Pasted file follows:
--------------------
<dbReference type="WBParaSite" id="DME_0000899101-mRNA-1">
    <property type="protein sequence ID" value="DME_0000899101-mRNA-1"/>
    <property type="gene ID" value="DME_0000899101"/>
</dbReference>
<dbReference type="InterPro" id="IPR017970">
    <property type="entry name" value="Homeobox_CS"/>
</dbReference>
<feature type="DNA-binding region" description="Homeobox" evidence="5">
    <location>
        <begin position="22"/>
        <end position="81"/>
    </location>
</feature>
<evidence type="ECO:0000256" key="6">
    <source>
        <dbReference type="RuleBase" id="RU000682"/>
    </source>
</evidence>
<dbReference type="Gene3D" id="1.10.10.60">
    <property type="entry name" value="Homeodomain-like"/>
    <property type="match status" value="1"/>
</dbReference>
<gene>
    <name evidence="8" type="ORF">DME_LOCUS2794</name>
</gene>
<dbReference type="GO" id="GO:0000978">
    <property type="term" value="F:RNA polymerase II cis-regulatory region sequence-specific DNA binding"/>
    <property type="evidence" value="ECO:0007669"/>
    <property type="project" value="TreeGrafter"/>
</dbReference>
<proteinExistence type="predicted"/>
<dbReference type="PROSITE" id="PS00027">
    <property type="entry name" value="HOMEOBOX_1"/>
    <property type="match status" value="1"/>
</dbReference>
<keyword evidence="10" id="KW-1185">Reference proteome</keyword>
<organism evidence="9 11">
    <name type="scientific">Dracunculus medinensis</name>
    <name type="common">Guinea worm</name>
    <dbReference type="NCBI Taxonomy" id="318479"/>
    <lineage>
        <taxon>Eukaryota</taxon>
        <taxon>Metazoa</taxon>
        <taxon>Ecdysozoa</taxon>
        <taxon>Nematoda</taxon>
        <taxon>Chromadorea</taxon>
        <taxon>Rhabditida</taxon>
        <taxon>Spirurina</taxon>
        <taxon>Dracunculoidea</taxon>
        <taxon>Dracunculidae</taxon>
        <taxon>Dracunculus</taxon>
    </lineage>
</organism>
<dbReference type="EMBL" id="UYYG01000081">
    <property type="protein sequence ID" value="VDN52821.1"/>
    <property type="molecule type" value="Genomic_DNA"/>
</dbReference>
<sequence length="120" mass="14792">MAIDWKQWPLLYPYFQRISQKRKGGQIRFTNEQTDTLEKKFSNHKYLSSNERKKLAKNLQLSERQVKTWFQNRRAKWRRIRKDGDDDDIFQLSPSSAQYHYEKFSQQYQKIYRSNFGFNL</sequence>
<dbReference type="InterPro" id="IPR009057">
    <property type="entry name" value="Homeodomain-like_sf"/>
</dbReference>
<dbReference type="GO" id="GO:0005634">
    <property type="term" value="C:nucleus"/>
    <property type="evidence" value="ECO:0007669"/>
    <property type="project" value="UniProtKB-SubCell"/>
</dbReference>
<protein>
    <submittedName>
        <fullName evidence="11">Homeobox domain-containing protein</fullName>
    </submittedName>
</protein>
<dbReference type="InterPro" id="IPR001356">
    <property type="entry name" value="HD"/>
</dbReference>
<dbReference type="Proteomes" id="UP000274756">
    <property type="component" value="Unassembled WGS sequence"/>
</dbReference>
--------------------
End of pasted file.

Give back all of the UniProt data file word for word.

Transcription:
<dbReference type="WBParaSite" id="DME_0000899101-mRNA-1">
    <property type="protein sequence ID" value="DME_0000899101-mRNA-1"/>
    <property type="gene ID" value="DME_0000899101"/>
</dbReference>
<dbReference type="InterPro" id="IPR017970">
    <property type="entry name" value="Homeobox_CS"/>
</dbReference>
<feature type="DNA-binding region" description="Homeobox" evidence="5">
    <location>
        <begin position="22"/>
        <end position="81"/>
    </location>
</feature>
<evidence type="ECO:0000256" key="6">
    <source>
        <dbReference type="RuleBase" id="RU000682"/>
    </source>
</evidence>
<dbReference type="Gene3D" id="1.10.10.60">
    <property type="entry name" value="Homeodomain-like"/>
    <property type="match status" value="1"/>
</dbReference>
<gene>
    <name evidence="8" type="ORF">DME_LOCUS2794</name>
</gene>
<dbReference type="GO" id="GO:0000978">
    <property type="term" value="F:RNA polymerase II cis-regulatory region sequence-specific DNA binding"/>
    <property type="evidence" value="ECO:0007669"/>
    <property type="project" value="TreeGrafter"/>
</dbReference>
<proteinExistence type="predicted"/>
<dbReference type="PROSITE" id="PS00027">
    <property type="entry name" value="HOMEOBOX_1"/>
    <property type="match status" value="1"/>
</dbReference>
<keyword evidence="10" id="KW-1185">Reference proteome</keyword>
<organism evidence="9 11">
    <name type="scientific">Dracunculus medinensis</name>
    <name type="common">Guinea worm</name>
    <dbReference type="NCBI Taxonomy" id="318479"/>
    <lineage>
        <taxon>Eukaryota</taxon>
        <taxon>Metazoa</taxon>
        <taxon>Ecdysozoa</taxon>
        <taxon>Nematoda</taxon>
        <taxon>Chromadorea</taxon>
        <taxon>Rhabditida</taxon>
        <taxon>Spirurina</taxon>
        <taxon>Dracunculoidea</taxon>
        <taxon>Dracunculidae</taxon>
        <taxon>Dracunculus</taxon>
    </lineage>
</organism>
<dbReference type="EMBL" id="UYYG01000081">
    <property type="protein sequence ID" value="VDN52821.1"/>
    <property type="molecule type" value="Genomic_DNA"/>
</dbReference>
<sequence length="120" mass="14792">MAIDWKQWPLLYPYFQRISQKRKGGQIRFTNEQTDTLEKKFSNHKYLSSNERKKLAKNLQLSERQVKTWFQNRRAKWRRIRKDGDDDDIFQLSPSSAQYHYEKFSQQYQKIYRSNFGFNL</sequence>
<dbReference type="InterPro" id="IPR009057">
    <property type="entry name" value="Homeodomain-like_sf"/>
</dbReference>
<dbReference type="GO" id="GO:0005634">
    <property type="term" value="C:nucleus"/>
    <property type="evidence" value="ECO:0007669"/>
    <property type="project" value="UniProtKB-SubCell"/>
</dbReference>
<protein>
    <submittedName>
        <fullName evidence="11">Homeobox domain-containing protein</fullName>
    </submittedName>
</protein>
<dbReference type="InterPro" id="IPR001356">
    <property type="entry name" value="HD"/>
</dbReference>
<dbReference type="Proteomes" id="UP000274756">
    <property type="component" value="Unassembled WGS sequence"/>
</dbReference>